Archbishop Gallagher in Ukraine: 'We persevere on path to peace'
By Christopher Wells
Archbishop Paul Richard Gallagher, the Vatican’s Secretary for Relations with States, travelled to Kyiv on Friday, the third day of his visit to the war-torn nation of Ukraine.
The closeness of Pope Francis
“My visit is intended to demonstrate the closeness of the Holy See and Pope Francis to the Ukrainian people, particularly in light of Russia's aggression against Ukraine,” the Archbishop said.
And, he added, “I assure you that both the Holy Father and his closest collaborators, including myself, suffer greatly from the many deaths, violence of all sorts, the devastation of cities and infrastructures, the separation of so many families, and the millions of displaced people and refugees.”
30 years of diplomatic ties
The long-expected visit to Ukraine, which had been postponed due to health concerns during the Covid outbreak would, “in times of peace,” have focused on “the positive elements of bilateral relations between the Holy See and Ukraine,” as 2022 marks the 30th anniversary of the establishment of diplomatic ties between the two states.
Archbishop Gallagher emphasized the Holy See’s “great satisfaction” with the relationship, highlighting the periodic exchange of high-level visits, especially in more recent years.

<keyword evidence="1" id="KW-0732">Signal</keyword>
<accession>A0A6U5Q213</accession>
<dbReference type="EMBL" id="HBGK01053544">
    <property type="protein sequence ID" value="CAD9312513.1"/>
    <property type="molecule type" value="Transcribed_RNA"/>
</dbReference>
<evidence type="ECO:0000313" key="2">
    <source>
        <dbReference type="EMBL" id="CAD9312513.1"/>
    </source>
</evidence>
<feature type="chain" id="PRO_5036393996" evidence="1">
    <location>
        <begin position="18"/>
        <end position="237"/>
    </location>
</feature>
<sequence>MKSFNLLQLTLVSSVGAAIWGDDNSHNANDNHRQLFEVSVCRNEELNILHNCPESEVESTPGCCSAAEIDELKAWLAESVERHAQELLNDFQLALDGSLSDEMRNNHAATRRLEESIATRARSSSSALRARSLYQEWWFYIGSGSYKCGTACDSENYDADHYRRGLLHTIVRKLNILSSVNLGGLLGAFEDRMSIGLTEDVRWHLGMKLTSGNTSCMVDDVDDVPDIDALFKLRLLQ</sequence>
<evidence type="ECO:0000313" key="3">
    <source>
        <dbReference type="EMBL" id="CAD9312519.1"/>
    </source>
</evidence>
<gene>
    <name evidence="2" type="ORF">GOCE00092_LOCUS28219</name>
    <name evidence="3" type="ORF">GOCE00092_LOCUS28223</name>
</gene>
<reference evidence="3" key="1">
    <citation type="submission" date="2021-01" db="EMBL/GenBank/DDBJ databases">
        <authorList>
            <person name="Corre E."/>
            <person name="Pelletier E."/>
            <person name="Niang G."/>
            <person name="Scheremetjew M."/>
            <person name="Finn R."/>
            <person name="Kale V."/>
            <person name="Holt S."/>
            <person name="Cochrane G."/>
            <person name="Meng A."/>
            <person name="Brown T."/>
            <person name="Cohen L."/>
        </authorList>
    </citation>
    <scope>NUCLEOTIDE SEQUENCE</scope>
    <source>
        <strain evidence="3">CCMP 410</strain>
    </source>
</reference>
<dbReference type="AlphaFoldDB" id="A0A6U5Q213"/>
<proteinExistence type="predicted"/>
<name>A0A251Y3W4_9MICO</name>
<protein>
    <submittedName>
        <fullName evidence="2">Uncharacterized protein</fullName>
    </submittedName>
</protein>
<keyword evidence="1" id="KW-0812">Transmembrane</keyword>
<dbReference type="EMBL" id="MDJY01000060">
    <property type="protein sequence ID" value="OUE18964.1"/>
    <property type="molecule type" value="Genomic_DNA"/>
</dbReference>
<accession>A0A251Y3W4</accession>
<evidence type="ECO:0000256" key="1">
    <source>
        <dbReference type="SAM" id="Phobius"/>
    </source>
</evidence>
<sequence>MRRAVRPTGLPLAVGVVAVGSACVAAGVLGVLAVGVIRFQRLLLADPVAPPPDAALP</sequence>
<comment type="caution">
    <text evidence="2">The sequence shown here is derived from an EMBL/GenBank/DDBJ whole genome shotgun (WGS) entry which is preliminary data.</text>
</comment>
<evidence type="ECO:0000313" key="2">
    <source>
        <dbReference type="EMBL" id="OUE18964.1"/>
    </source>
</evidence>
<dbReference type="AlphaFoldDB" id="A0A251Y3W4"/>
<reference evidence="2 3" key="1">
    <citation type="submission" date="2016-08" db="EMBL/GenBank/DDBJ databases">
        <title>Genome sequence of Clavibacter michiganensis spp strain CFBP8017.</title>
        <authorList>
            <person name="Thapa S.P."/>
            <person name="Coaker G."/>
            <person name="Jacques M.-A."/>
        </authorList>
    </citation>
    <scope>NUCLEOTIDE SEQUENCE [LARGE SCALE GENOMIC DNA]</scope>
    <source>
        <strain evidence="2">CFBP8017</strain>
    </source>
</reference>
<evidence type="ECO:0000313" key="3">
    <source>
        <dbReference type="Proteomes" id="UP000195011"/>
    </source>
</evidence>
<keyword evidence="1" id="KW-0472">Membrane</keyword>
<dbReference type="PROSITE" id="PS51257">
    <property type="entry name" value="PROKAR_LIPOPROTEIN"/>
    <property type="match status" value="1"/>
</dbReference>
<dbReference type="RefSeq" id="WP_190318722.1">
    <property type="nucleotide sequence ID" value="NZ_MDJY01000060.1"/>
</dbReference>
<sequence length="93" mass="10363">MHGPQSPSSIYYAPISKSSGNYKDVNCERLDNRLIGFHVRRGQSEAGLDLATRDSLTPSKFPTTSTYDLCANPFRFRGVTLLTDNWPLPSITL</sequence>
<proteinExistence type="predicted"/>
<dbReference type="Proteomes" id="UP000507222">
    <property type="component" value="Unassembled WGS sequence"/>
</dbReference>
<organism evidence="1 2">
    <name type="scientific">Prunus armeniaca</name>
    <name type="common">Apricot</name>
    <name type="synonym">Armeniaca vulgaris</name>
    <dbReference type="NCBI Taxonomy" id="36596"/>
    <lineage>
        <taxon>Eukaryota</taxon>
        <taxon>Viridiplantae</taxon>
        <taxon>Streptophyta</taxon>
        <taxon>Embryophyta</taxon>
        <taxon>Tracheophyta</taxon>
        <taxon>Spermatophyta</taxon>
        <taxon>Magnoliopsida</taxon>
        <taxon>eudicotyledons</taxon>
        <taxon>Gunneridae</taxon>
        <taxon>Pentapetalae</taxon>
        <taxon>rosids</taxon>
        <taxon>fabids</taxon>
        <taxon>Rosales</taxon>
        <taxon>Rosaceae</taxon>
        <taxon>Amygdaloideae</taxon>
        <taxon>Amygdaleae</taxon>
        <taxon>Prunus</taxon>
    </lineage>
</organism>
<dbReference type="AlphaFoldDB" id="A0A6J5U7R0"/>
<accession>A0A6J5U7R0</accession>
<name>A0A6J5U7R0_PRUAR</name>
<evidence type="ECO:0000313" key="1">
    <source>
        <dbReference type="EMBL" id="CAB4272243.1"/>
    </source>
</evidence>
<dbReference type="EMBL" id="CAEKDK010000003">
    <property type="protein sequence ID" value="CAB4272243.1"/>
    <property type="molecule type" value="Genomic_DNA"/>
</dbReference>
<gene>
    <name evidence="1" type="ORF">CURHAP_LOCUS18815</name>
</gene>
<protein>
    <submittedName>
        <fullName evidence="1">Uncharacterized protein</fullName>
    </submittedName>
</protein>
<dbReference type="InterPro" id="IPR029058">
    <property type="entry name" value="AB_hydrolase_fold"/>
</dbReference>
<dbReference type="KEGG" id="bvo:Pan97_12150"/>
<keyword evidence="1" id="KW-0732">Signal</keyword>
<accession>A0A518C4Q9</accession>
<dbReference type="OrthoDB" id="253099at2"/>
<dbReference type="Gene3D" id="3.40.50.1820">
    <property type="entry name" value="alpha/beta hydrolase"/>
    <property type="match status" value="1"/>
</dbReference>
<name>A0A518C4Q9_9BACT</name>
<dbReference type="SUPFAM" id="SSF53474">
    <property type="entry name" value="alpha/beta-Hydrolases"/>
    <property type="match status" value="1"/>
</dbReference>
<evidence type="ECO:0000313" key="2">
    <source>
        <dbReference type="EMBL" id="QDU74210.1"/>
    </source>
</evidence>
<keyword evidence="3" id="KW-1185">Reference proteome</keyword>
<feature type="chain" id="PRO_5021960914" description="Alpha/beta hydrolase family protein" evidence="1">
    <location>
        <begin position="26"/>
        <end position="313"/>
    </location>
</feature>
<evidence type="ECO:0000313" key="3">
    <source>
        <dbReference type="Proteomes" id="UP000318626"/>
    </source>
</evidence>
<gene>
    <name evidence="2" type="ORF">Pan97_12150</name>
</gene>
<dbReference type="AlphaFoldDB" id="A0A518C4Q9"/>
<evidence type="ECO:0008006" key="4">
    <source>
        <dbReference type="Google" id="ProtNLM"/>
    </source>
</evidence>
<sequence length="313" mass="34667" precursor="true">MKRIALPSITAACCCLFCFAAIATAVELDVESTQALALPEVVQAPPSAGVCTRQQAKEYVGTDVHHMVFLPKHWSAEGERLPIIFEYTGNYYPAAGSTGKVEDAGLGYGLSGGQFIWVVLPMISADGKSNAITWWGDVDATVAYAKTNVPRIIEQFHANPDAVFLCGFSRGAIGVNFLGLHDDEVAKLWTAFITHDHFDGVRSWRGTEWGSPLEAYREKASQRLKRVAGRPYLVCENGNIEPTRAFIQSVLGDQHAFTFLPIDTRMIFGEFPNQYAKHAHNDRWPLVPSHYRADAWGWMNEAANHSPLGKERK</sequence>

The Archbishop also noted the exchange of letters and phone calls between Pope Francis and Ukrainian president Volodymyr Zelensky, which, he said, “have taken on more significance in the sad context of the war in the Donbas over the last several years and the current large-scale conflict in Ukraine.”
Persevering in pursuit of peace
With regard to the ongoing conflict, Archbishop Gallagher acknowledged the “‘limitation’ of our human attempts to find immediate ways to end this senseless conflict.” He continued, “Faith in God and in humanity, however, compels us to persevere in the pursuit of peace through prayer, words, and deeds and not to succumb easily to the enormous challenges.”
He said his meetings with Ukrainian government officials and religious representatives, as well as victims of the war, have enabled him “to touch the wounds of the Ukrainian people and hear their passionate prayer for peace.”
Finding a resolution through negotiation
The Secretary for Relations with States reaffirmed once more the Holy See’s “willingness to aid a genuine negotiating process, seeing it as the just route to a fair and permanent resolution.”
Archbishop Gallagher also commented on the efforts being made to meet the spiritual and material needs of the Ukrainian people through the presence and activity of the Greek and Latin Catholic local churches (eparchies and dioceses) and the institutions affiliated with them, which, he noted, work in harmony with the efforts of other churches and religious organizations.
Putting an end to destruction and death
Finally, Archbishop Gallagher expressed his hopes that the Ukrainian authorities, together with the Church and other Christian bodies and religious organizations would find “the support they so desperately need, and that the combined efforts of the entire world will soon put an end to destruction and death.”